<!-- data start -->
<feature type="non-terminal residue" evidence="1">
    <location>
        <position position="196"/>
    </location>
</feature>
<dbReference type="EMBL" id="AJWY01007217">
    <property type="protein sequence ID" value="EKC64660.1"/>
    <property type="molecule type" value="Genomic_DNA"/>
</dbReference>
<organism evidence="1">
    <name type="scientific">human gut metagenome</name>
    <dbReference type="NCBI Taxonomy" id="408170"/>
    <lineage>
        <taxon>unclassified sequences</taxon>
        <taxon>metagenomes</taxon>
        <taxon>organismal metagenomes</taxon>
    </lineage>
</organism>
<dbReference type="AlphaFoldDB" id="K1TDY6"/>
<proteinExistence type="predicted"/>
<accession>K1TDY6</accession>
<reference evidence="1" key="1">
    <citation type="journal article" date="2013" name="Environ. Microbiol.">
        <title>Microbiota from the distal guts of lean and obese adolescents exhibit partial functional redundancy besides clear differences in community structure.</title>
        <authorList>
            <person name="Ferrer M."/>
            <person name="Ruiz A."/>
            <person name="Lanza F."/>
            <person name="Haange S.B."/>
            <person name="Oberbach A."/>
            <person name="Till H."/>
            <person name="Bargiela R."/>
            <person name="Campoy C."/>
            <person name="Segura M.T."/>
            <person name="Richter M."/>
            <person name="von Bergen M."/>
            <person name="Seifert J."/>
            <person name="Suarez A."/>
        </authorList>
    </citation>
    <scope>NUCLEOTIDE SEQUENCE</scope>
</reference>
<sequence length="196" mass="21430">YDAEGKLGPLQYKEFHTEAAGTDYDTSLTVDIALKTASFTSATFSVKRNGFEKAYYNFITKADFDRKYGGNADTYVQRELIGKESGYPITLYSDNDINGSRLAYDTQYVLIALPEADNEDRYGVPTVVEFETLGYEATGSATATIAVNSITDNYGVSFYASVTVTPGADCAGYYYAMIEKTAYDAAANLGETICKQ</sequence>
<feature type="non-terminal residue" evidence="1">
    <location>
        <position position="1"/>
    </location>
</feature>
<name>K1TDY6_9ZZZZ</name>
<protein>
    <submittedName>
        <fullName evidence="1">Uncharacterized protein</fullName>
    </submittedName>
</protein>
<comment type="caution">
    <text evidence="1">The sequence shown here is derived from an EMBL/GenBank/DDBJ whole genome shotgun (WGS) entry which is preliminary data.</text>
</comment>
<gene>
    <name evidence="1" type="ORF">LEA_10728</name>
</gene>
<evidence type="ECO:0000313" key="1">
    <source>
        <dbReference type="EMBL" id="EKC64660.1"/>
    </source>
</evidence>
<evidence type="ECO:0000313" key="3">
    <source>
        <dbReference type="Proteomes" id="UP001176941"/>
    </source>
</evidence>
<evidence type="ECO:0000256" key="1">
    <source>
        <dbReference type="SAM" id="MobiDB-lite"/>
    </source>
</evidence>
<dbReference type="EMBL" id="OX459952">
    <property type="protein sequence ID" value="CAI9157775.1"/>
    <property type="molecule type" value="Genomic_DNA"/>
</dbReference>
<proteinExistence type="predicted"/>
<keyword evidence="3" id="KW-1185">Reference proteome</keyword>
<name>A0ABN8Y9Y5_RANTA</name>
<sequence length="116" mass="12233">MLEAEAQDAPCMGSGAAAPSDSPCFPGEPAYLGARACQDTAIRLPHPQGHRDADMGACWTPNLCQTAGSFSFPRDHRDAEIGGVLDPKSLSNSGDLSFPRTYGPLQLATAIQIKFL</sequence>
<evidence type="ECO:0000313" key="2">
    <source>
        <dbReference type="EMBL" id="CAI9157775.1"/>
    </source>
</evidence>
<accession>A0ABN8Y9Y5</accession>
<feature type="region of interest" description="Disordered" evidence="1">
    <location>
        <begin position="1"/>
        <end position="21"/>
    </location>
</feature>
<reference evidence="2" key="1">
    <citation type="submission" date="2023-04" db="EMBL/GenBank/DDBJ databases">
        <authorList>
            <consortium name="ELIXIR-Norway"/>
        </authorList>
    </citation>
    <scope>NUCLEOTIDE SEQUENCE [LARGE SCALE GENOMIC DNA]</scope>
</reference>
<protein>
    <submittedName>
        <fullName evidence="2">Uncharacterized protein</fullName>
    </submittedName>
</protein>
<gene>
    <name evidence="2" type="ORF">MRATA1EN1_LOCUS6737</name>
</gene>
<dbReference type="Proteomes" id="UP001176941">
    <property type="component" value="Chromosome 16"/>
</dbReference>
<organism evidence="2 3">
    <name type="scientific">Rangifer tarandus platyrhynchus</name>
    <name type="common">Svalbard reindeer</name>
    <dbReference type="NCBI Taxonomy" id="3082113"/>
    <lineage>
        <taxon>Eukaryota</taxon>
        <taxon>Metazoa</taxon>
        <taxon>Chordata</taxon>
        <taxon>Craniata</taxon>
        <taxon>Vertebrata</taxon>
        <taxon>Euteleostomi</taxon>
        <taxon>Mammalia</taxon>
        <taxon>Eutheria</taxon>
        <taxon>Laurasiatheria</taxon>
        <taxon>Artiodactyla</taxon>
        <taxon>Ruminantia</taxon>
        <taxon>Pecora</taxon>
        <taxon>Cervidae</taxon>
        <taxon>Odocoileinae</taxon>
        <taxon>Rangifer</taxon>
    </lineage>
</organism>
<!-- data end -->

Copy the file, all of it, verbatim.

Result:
<feature type="non-terminal residue" evidence="1">
    <location>
        <position position="196"/>
    </location>
</feature>
<dbReference type="EMBL" id="AJWY01007217">
    <property type="protein sequence ID" value="EKC64660.1"/>
    <property type="molecule type" value="Genomic_DNA"/>
</dbReference>
<organism evidence="1">
    <name type="scientific">human gut metagenome</name>
    <dbReference type="NCBI Taxonomy" id="408170"/>
    <lineage>
        <taxon>unclassified sequences</taxon>
        <taxon>metagenomes</taxon>
        <taxon>organismal metagenomes</taxon>
    </lineage>
</organism>
<dbReference type="AlphaFoldDB" id="K1TDY6"/>
<proteinExistence type="predicted"/>
<accession>K1TDY6</accession>
<reference evidence="1" key="1">
    <citation type="journal article" date="2013" name="Environ. Microbiol.">
        <title>Microbiota from the distal guts of lean and obese adolescents exhibit partial functional redundancy besides clear differences in community structure.</title>
        <authorList>
            <person name="Ferrer M."/>
            <person name="Ruiz A."/>
            <person name="Lanza F."/>
            <person name="Haange S.B."/>
            <person name="Oberbach A."/>
            <person name="Till H."/>
            <person name="Bargiela R."/>
            <person name="Campoy C."/>
            <person name="Segura M.T."/>
            <person name="Richter M."/>
            <person name="von Bergen M."/>
            <person name="Seifert J."/>
            <person name="Suarez A."/>
        </authorList>
    </citation>
    <scope>NUCLEOTIDE SEQUENCE</scope>
</reference>
<sequence length="196" mass="21430">YDAEGKLGPLQYKEFHTEAAGTDYDTSLTVDIALKTASFTSATFSVKRNGFEKAYYNFITKADFDRKYGGNADTYVQRELIGKESGYPITLYSDNDINGSRLAYDTQYVLIALPEADNEDRYGVPTVVEFETLGYEATGSATATIAVNSITDNYGVSFYASVTVTPGADCAGYYYAMIEKTAYDAAANLGETICKQ</sequence>
<feature type="non-terminal residue" evidence="1">
    <location>
        <position position="1"/>
    </location>
</feature>
<name>K1TDY6_9ZZZZ</name>
<protein>
    <submittedName>
        <fullName evidence="1">Uncharacterized protein</fullName>
    </submittedName>
</protein>
<comment type="caution">
    <text evidence="1">The sequence shown here is derived from an EMBL/GenBank/DDBJ whole genome shotgun (WGS) entry which is preliminary data.</text>
</comment>
<gene>
    <name evidence="1" type="ORF">LEA_10728</name>
</gene>
<evidence type="ECO:0000313" key="1">
    <source>
        <dbReference type="EMBL" id="EKC64660.1"/>
    </source>
</evidence>
<evidence type="ECO:0000313" key="3">
    <source>
        <dbReference type="Proteomes" id="UP001176941"/>
    </source>
</evidence>
<evidence type="ECO:0000256" key="1">
    <source>
        <dbReference type="SAM" id="MobiDB-lite"/>
    </source>
</evidence>
<dbReference type="EMBL" id="OX459952">
    <property type="protein sequence ID" value="CAI9157775.1"/>
    <property type="molecule type" value="Genomic_DNA"/>
</dbReference>
<proteinExistence type="predicted"/>
<keyword evidence="3" id="KW-1185">Reference proteome</keyword>
<name>A0ABN8Y9Y5_RANTA</name>
<sequence length="116" mass="12233">MLEAEAQDAPCMGSGAAAPSDSPCFPGEPAYLGARACQDTAIRLPHPQGHRDADMGACWTPNLCQTAGSFSFPRDHRDAEIGGVLDPKSLSNSGDLSFPRTYGPLQLATAIQIKFL</sequence>
<evidence type="ECO:0000313" key="2">
    <source>
        <dbReference type="EMBL" id="CAI9157775.1"/>
    </source>
</evidence>
<accession>A0ABN8Y9Y5</accession>
<feature type="region of interest" description="Disordered" evidence="1">
    <location>
        <begin position="1"/>
        <end position="21"/>
    </location>
</feature>
<reference evidence="2" key="1">
    <citation type="submission" date="2023-04" db="EMBL/GenBank/DDBJ databases">
        <authorList>
            <consortium name="ELIXIR-Norway"/>
        </authorList>
    </citation>
    <scope>NUCLEOTIDE SEQUENCE [LARGE SCALE GENOMIC DNA]</scope>
</reference>
<protein>
    <submittedName>
        <fullName evidence="2">Uncharacterized protein</fullName>
    </submittedName>
</protein>
<gene>
    <name evidence="2" type="ORF">MRATA1EN1_LOCUS6737</name>
</gene>
<dbReference type="Proteomes" id="UP001176941">
    <property type="component" value="Chromosome 16"/>
</dbReference>
<organism evidence="2 3">
    <name type="scientific">Rangifer tarandus platyrhynchus</name>
    <name type="common">Svalbard reindeer</name>
    <dbReference type="NCBI Taxonomy" id="3082113"/>
    <lineage>
        <taxon>Eukaryota</taxon>
        <taxon>Metazoa</taxon>
        <taxon>Chordata</taxon>
        <taxon>Craniata</taxon>
        <taxon>Vertebrata</taxon>
        <taxon>Euteleostomi</taxon>
        <taxon>Mammalia</taxon>
        <taxon>Eutheria</taxon>
        <taxon>Laurasiatheria</taxon>
        <taxon>Artiodactyla</taxon>
        <taxon>Ruminantia</taxon>
        <taxon>Pecora</taxon>
        <taxon>Cervidae</taxon>
        <taxon>Odocoileinae</taxon>
        <taxon>Rangifer</taxon>
    </lineage>
</organism>